Nokia Lumia 900 Smartphone Review

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Software and User Experience

Windows Phone 7.5 is to Windows Phone 7 what iPhone OS 2.0 was to iPhone OS 1.0. Remember when the iPhone didn't have an App Store? Exactly. Windows Phone Mango is a significant leap over Windows Phone 7, the OS that we found quite a few holes in during our Dell Venue Pro review. The OS as a whole is now more refined and elegant, but the initial roll-out was full of small annoyances for most people to take seriously. Mango is the first build of WP7 that rivals Android and iOS in many ways.

A new threaded e-mail inbox displays messages masterfully, and there's finally built-in LinkedIn and Twitter support. This is also the first Windows Phone product to ship in America with Internet Sharing enabled (that's "tethering" in Android / iOS land), and there's even a new Battery Saver mode that'll cut the right corners when your battery starts running low.

The new build of Internet Explorer is also a monumental improvement. In fact, we wonder if Microsoft should just shed the "IE" label from this browser. IE has something of a poor reputation in tech circles, and the browser that ships with Mango is unlike many IE builds of the past: it's fast, fluid, and responsive. It's exactly what a mobile browser should be.

There's also improved Office and Exchange support, and there's excellent SkyDrive support. The only issue is that Microsoft doesn't allow third-party cloud services to be tightly integrated with the OS yet. Like it or not, not everyone is going to adopt SkyDrive. Even WP7 loyalists are more apt to use a cross-platform system like Dropbox. Native Dropbox integration here would be great, but alas, it's nowhere to be found.

Microsoft has also pimped out Bing Search, adding support for scanning of photos, voice search and a Shazam-like Music Search -- which listens to audio for 10 seconds and then uses Bing to find metadata about the track. But with Mango, it's really about the small things.

Local Scout is little more than Yelp, but it's so well integrated that it was instantly one of our favorite applications. You load it up, and it finds where you are and puts out nearby shopping results, food results, etc., all in Mango's beautiful Metro UI design language. It just feels right. It looks right. It's elegant. And we found ourselves thinking this with almost every WP7 app that we opened.

Even the camera app is improved, enabling users to save prior settings and automatically 'fix' photos by adjusting contrast and levels. The Marketplace is super easy to search, but of course, it's the one area that's still majorly lacking. Microsoft has reportedly been paying gobs of cash to developers to port apps over, but they need to pay more, and fast. The Marketplace looks bare -- still -- compared to iOS and Android markets. Yes, it's looking better than it did a year ago, but there is still little hope to see major apps like Dropbox, Instagram and MOG. Specialty apps like Concur and SignMyPad aren't likely to make the jump anytime soon, either.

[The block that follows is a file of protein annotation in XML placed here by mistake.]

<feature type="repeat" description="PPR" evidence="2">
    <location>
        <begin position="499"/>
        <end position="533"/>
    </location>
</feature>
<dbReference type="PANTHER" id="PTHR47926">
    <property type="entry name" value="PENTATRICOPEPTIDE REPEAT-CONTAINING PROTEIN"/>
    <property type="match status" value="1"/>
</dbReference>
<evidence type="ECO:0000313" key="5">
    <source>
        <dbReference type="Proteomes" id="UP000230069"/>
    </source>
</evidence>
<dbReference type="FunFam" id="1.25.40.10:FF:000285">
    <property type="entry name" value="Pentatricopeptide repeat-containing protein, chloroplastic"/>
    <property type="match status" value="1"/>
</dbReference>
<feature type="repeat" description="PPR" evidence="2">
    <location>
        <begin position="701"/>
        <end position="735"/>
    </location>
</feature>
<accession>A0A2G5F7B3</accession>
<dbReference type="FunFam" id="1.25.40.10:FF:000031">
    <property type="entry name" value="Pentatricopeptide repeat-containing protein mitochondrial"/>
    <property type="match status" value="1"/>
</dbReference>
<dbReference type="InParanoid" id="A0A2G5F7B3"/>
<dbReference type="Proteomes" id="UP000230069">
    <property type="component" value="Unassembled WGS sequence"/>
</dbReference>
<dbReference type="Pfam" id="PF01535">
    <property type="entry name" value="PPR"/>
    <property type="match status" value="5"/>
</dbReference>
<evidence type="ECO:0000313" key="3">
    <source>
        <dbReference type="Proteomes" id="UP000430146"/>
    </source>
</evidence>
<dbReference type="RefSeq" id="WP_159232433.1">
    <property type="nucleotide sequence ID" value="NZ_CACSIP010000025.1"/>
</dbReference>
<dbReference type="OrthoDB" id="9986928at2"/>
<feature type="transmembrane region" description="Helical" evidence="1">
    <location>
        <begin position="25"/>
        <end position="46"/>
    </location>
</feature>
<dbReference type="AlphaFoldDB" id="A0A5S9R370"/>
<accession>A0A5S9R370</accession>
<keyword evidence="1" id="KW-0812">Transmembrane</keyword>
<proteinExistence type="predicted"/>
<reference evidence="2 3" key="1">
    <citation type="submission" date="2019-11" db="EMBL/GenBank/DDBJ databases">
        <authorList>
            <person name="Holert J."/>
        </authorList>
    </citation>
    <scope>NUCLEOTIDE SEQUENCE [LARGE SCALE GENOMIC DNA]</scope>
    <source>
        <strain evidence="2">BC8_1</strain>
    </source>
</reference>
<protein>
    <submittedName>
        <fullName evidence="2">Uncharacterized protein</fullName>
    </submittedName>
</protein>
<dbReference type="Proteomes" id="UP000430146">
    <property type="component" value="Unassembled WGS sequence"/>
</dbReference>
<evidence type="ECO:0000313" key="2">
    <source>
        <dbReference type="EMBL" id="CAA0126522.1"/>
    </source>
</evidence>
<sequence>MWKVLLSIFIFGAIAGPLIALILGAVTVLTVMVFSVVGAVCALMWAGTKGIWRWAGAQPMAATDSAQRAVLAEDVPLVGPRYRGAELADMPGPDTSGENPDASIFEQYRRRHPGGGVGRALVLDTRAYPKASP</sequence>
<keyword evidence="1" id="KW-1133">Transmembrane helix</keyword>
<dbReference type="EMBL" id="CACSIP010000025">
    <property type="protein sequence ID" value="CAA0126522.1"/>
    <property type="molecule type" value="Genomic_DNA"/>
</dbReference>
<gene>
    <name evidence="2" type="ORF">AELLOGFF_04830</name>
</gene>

Other niggles were solved in Mango, too. We can now sync multiple Google Calendars with relative ease. Facebook and text messages can be woven together. That said, things aren't perfect. The 'to-do' list in Calendar doesn't support third-party lists from Google, Remember The Milk or Evernote. And multitasking is still strange; while a long-press of the Back button pulls up a card-like interface, we often found ourselves loading up an app, exiting briefly, and when launching back into the app; we had to wait through the initial splash screen again.

Overall, however, the improvements cannot be understated. And despite having a single-core CPU, the UI movements are brisk. And without fail, most apps simply look better on Windows Phone than any other platform. The Facebook app here is great. The design is beautiful. The layout just makes sense. Multitouch works extremely well, and whisking through apps is a pleasure. We really like the Metro design language, and love how well it is implemented through apps in the Marketplace.

At no point did we feel that the hardware was holding us back. There was plenty of power to get tasks done quickly, and we can say one thing about using Windows Phone that we can't easily say about other platforms: it's just fun. It's hard to quantify, but the beautiful nature and simplicity of the OS just makes using it an enjoyable experience.

We'll close this section with one important point: with a Lumia device, you get an even better selection of Marketplace apps. Nokia Transport, Nokia Drive and Nokia Maps are all available exclusively on Lumia devices, and they're free. They also happen to be best-in-class navigation apps, allowing offline guidance of dozens of countries, mass transit directions and loads more. For avid travelers, this may be reason enough to consider the Lumia 900. Nokia's exclusive suite of apps is a really compelling reason to give this platform a look if you've been ignoring it.

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